Swimming Upstream

Image by Patricia Anne

Since releasing my first digital album back in 2002, technology has played a crucial role in the distribution of the music I create. At that time, CDs were still the way folks listened to music but sales were definitely well in decline. Napster had scared the crap out of the music industry and was shut down for good. Mp3s were all the rage and there were these things called iPods that were changing the way people consumed their favorite songs and albums.

Thanks to archive.org and Creative Commons, I was able to distribute my music free of charge to my listeners without fear of the music being used for commercial purposes. I’d release a concept album that could be downloaded and enjoyed around the world. At the time, this was a novel idea for an independent artist.

MySpace came along a few years later and allowed a platform for album release announcements and other bits of information that helped in increasing downloads. I would eagerly check the statistics each day and be amazed that people were downloading this music that I had created in my bedroom.

Then along came Facebook which didn’t have quite the music friendly interface, but did eventually lead to more promotional opportunities than I could have ever imaged. Later Bandcamp entered the scene allowing a format that was more user friendly and offering better statistical information.

But a change is underway.

In the last few months, I’ve come to realize a major shift has happened in not only the music landscape, but also the social media landscape. With Facebook’s new algorithms, friends are only able to see things that have a significant number of likes. This has led to a mass exodus away from Facebook. It was time to once again change strategies. I’ve set up accounts on TwitterTumblrPintrest, and Instagram. While it is great to know that everything I post will be seen on these other services, I do miss the interface of Facebook.

There has also been a major shift away from downloads to streaming music. With services like Spotify, no longer is it about downloading an album. To be heard on a streaming service you have to participate in a digital distribution deal which can be costly for artists. But if you aren’t streaming with one of the big players, you’re losing potential listeners. Add to that, artists are seeing their royalties from these providers get smaller and smaller.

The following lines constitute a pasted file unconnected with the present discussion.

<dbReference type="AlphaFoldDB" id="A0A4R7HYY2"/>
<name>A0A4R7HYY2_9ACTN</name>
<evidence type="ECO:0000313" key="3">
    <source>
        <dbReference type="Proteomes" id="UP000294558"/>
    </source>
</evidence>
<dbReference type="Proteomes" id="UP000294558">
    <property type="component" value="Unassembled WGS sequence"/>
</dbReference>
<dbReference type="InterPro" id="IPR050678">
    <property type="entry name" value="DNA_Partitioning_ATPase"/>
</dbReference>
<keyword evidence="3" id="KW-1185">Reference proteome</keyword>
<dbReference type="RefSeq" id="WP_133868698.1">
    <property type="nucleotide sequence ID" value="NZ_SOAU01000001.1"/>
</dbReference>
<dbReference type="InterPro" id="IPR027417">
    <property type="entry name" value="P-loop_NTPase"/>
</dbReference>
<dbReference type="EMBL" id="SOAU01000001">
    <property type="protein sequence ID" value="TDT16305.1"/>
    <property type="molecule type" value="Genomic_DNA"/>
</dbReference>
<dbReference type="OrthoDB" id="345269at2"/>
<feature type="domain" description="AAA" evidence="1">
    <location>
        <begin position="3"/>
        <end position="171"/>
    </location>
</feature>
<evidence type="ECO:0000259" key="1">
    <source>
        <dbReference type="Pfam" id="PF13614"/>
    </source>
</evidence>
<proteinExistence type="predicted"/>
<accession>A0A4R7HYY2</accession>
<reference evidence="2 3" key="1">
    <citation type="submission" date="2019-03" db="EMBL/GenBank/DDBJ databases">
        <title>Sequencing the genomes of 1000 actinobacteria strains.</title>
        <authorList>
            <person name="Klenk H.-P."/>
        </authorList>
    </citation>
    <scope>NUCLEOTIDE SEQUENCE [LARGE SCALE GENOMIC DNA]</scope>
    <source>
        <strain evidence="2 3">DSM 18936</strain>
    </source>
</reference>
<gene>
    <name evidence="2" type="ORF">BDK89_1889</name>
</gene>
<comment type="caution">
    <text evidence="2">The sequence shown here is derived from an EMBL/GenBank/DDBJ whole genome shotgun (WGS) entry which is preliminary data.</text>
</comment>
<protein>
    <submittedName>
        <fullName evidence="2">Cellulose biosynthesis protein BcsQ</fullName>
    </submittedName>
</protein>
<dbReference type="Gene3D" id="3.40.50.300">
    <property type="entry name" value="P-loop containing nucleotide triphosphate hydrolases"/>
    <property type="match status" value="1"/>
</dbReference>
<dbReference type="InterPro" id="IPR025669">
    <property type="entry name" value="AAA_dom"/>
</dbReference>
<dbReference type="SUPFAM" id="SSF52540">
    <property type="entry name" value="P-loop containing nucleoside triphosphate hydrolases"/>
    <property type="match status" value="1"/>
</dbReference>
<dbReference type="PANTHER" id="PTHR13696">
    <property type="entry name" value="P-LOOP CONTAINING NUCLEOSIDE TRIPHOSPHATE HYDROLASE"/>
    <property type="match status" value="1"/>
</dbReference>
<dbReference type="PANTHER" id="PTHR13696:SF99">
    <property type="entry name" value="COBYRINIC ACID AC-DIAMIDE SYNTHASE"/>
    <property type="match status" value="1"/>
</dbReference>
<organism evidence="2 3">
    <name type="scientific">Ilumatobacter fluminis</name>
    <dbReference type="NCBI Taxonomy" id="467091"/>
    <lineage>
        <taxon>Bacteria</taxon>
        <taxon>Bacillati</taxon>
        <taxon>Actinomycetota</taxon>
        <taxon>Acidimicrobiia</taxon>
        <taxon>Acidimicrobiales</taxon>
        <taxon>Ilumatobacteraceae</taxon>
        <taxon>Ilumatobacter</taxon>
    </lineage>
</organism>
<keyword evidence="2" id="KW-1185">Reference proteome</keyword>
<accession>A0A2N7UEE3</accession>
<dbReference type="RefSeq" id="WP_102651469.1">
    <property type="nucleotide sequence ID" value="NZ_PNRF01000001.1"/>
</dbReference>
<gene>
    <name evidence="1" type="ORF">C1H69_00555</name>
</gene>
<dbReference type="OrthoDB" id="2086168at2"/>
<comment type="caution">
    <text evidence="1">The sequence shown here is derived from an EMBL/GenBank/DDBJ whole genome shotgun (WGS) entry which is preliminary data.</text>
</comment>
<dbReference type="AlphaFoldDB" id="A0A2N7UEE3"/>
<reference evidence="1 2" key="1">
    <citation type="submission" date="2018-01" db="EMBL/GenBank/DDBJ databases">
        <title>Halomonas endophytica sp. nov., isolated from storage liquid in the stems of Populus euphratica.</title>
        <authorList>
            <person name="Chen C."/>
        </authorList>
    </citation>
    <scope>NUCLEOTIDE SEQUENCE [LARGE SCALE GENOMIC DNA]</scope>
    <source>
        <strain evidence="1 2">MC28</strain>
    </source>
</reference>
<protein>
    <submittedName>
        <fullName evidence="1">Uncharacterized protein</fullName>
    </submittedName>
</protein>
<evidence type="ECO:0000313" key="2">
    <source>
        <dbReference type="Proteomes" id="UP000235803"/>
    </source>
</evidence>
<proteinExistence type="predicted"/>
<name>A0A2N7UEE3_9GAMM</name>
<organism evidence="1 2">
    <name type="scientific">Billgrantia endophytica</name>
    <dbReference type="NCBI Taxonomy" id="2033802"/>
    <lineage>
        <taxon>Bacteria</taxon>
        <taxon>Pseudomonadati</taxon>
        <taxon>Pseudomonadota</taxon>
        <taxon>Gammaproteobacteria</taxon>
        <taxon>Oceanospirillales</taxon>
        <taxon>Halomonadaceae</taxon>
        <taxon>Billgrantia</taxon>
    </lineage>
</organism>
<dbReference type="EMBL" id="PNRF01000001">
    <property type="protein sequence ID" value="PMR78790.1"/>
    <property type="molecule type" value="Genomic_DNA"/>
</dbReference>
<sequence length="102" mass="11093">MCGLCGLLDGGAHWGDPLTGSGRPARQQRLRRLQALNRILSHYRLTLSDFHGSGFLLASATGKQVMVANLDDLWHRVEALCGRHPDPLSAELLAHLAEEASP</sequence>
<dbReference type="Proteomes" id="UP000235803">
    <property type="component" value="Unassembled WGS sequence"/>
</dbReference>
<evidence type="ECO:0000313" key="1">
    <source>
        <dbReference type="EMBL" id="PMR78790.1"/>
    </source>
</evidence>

On the user side of things, Cloud technologies have moved people away from downloading a bunch of files they would have to keep on their computer. I can see this trend in the recent decline in downloads and uptick in streaming plays of my own music. So the challenge is how to keep listeners engaged with a full album of songs in a streaming hit single-oriented world. Perhaps releasing albums one song at a time is the way to go? Offering something extra special for downloading the album?  Or perhaps it is about a more interactive creation experience?

I’m sure once I find the answer to these questions, it’ll be time to shift gears again. Such is this business of music.

About Monk Turner
"This prolific/eclectic artist/producer uses a spectrum of styles, generating entire concept albums. Turner is both daring and melodically gifted..." -Music Connection Magazine "You've got to love Monk Turner for creativity and witty lyrics. He combines various music genres and creates tracks suited for any type of music listener." -FrostClick Over the past decade, Monk Turner has produced more than 20 concept albums, using a freeform collective of musicians who share his passion for creating unique, genre-defying music. His songs have been featured in movies, television programs and advertisements, and his reach continues to widen. “Seeking” from the 2008 release, Love Story currently has had more than 500,000 plays on the online radio station, Pandora. Music from Emergency Songs was featured in an international video that was created in the aftermath of the 2011 earthquake in Japan. But, his most ambitious project to date has been the production of his 2012 album, Kaleidoscope, where he collaborated with more than 40 national and international artists to create an album of music and poetry based on the concept of color. Turner offers free download capabilities via the unconventional distribution platform offered by Creative Commons licenses so that the public is able to enjoy and share his music.

2 Responses to Swimming Upstream

  1. bohemianopus says:

    Nice article. Crappy art. I’m glad you didn’t credit me for it, I would have been embarrassed. ᐧ

  2. Definitely food for thought. Likely if you’re struggling with it, many others are as well. Necessity is the mother of invention.

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